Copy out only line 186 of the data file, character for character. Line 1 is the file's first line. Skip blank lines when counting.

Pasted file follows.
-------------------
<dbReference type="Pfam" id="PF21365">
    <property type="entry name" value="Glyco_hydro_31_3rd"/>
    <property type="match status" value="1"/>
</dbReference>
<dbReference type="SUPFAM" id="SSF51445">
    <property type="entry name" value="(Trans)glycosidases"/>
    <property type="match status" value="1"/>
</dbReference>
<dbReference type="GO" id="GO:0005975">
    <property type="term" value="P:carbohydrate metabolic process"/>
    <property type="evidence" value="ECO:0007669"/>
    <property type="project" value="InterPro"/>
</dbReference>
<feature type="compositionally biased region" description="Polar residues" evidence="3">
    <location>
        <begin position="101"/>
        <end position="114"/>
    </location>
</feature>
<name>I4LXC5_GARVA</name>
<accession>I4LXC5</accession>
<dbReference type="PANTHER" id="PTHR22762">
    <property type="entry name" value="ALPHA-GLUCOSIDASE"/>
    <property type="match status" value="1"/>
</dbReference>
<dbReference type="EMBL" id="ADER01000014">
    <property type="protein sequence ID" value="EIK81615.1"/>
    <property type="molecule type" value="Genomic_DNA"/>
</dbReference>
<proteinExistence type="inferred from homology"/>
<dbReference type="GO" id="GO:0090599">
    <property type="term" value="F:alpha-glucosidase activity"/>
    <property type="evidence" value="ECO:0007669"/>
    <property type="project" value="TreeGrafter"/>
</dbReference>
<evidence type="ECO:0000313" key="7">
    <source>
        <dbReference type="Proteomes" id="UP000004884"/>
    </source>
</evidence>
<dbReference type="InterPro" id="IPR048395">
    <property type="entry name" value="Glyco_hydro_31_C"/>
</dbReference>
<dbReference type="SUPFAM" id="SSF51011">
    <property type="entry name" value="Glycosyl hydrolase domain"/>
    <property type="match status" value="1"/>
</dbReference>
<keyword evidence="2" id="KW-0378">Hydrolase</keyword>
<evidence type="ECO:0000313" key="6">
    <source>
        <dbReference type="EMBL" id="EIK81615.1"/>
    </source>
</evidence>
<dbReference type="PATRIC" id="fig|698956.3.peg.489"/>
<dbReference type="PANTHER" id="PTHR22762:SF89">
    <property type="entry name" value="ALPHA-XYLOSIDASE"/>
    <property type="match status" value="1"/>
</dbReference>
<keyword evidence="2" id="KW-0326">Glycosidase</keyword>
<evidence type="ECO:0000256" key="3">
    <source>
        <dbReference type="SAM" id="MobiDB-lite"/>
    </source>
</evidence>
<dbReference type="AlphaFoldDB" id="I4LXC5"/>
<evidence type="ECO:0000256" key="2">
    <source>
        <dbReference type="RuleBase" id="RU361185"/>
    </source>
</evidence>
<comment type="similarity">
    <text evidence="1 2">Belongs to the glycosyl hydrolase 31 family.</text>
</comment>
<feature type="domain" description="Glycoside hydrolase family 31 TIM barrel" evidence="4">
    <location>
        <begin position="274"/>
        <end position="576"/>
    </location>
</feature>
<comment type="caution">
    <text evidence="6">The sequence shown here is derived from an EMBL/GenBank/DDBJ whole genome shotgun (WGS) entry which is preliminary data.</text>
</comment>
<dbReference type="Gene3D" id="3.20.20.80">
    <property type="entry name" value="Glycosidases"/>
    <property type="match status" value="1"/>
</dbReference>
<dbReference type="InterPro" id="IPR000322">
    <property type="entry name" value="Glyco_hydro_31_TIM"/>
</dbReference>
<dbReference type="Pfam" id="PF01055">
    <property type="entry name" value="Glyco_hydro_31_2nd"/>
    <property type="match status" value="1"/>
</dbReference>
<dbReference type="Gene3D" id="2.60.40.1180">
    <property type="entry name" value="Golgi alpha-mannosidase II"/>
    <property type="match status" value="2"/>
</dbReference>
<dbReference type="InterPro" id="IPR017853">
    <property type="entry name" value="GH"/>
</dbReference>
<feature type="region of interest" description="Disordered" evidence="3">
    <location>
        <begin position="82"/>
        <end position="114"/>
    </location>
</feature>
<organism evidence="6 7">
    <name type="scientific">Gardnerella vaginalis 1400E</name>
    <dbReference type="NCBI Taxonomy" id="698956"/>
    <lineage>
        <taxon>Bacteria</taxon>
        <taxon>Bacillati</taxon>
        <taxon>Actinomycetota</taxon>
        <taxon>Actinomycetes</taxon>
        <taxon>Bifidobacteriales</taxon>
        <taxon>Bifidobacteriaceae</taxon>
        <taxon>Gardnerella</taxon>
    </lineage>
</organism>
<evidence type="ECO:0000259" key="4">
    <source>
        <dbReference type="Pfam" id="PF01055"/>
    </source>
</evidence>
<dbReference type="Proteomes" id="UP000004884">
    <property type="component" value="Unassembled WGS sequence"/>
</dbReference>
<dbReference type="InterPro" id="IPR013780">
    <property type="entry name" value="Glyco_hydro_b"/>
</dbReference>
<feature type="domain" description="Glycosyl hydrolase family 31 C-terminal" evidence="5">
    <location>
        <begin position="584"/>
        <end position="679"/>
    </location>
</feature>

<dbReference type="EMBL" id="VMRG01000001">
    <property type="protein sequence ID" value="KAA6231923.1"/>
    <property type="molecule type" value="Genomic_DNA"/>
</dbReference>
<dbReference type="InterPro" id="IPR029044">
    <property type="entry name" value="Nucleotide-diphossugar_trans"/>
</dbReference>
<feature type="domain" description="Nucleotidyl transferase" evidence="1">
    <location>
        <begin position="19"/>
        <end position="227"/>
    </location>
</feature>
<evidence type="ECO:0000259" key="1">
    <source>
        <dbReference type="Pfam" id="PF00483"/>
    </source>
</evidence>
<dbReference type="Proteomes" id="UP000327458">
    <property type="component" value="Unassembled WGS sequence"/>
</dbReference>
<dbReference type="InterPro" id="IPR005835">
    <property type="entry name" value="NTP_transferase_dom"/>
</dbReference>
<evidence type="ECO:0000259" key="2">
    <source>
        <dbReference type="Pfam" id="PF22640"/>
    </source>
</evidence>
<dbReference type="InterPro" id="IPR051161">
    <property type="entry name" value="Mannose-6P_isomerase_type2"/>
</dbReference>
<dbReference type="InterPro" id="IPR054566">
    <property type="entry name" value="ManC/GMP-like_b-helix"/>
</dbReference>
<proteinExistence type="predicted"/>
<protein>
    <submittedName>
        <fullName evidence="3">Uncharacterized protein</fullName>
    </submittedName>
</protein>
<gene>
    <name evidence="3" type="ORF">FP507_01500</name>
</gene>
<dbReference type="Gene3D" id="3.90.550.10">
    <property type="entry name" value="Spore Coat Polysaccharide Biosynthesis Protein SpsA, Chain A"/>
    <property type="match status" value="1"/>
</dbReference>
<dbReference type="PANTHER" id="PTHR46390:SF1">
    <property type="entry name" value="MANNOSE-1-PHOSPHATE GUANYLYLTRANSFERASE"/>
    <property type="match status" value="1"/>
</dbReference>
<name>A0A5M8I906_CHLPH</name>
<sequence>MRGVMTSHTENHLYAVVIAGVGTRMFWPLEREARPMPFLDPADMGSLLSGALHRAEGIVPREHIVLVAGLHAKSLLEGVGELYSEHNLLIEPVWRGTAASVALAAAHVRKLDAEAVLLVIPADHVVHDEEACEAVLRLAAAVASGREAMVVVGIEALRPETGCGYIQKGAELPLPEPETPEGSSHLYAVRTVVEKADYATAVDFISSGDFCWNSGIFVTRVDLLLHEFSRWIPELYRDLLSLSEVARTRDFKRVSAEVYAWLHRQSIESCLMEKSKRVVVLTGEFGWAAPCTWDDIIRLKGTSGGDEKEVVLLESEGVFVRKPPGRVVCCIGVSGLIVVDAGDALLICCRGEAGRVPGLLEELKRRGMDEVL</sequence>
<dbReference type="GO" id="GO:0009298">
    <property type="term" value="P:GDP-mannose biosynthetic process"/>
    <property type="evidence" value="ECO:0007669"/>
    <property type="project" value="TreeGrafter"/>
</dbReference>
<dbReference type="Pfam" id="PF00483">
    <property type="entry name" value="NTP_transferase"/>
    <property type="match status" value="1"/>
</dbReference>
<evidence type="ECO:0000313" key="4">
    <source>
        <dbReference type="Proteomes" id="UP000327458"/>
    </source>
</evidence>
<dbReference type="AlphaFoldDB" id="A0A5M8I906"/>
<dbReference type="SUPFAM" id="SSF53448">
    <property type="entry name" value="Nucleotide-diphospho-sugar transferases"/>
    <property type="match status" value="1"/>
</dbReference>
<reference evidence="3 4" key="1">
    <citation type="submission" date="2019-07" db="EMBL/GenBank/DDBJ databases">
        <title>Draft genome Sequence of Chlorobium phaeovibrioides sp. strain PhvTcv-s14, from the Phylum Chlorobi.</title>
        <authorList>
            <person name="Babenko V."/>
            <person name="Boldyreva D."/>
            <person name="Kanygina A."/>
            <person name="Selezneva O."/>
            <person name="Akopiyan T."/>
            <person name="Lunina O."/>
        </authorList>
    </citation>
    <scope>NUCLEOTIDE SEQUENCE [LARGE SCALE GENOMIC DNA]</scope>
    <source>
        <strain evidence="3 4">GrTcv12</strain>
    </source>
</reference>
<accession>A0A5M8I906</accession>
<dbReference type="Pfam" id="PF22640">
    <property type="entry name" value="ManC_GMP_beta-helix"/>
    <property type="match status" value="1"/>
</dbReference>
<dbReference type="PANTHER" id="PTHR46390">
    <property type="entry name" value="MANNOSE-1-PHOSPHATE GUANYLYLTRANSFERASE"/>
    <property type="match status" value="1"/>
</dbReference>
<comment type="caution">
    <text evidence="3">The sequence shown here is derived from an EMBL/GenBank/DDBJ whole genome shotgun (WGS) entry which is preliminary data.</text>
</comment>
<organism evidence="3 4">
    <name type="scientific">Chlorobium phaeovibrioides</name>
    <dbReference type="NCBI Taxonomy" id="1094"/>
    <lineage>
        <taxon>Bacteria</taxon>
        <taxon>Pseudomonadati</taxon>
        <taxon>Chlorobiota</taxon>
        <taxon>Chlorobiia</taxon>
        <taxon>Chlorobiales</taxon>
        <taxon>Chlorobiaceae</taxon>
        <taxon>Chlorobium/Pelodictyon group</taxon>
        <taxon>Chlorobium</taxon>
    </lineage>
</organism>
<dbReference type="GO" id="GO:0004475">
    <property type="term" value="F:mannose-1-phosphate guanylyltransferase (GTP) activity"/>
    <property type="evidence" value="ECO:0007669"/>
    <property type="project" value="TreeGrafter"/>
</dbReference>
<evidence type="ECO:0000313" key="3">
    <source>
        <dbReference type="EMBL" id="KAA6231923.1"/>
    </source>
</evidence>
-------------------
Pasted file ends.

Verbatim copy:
    <property type="entry name" value="MANNOSE-1-PHOSPHATE GUANYLYLTRANSFERASE"/>